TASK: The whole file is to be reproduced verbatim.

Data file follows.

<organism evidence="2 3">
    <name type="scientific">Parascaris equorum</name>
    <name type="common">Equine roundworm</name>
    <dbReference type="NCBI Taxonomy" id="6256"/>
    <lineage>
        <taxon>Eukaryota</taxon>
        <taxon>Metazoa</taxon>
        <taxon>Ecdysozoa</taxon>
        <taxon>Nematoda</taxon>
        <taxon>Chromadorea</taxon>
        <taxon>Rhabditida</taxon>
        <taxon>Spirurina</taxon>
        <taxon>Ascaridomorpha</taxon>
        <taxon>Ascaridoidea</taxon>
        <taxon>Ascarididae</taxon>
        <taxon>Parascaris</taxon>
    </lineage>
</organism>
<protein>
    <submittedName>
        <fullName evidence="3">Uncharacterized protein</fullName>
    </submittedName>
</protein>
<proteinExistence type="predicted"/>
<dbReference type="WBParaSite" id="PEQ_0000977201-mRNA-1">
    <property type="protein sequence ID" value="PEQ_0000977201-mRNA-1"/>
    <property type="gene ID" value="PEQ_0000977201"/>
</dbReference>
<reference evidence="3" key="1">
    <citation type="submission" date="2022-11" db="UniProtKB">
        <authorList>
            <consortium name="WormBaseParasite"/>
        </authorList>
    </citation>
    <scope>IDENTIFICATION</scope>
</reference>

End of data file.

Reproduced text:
<organism evidence="2 3">
    <name type="scientific">Parascaris equorum</name>
    <name type="common">Equine roundworm</name>
    <dbReference type="NCBI Taxonomy" id="6256"/>
    <lineage>
        <taxon>Eukaryota</taxon>
        <taxon>Metazoa</taxon>
        <taxon>Ecdysozoa</taxon>
        <taxon>Nematoda</taxon>
        <taxon>Chromadorea</taxon>
        <taxon>Rhabditida</taxon>
        <taxon>Spirurina</taxon>
        <taxon>Ascaridomorpha</taxon>
        <taxon>Ascaridoidea</taxon>
        <taxon>Ascarididae</taxon>
        <taxon>Parascaris</taxon>
    </lineage>
</organism>
<protein>
    <submittedName>
        <fullName evidence="3">Uncharacterized protein</fullName>
    </submittedName>
</protein>
<proteinExistence type="predicted"/>
<dbReference type="WBParaSite" id="PEQ_0000977201-mRNA-1">
    <property type="protein sequence ID" value="PEQ_0000977201-mRNA-1"/>
    <property type="gene ID" value="PEQ_0000977201"/>
</dbReference>
<reference evidence="3" key="1">
    <citation type="submission" date="2022-11" db="UniProtKB">
        <authorList>
            <consortium name="WormBaseParasite"/>
        </authorList>
    </citation>
    <scope>IDENTIFICATION</scope>
</reference>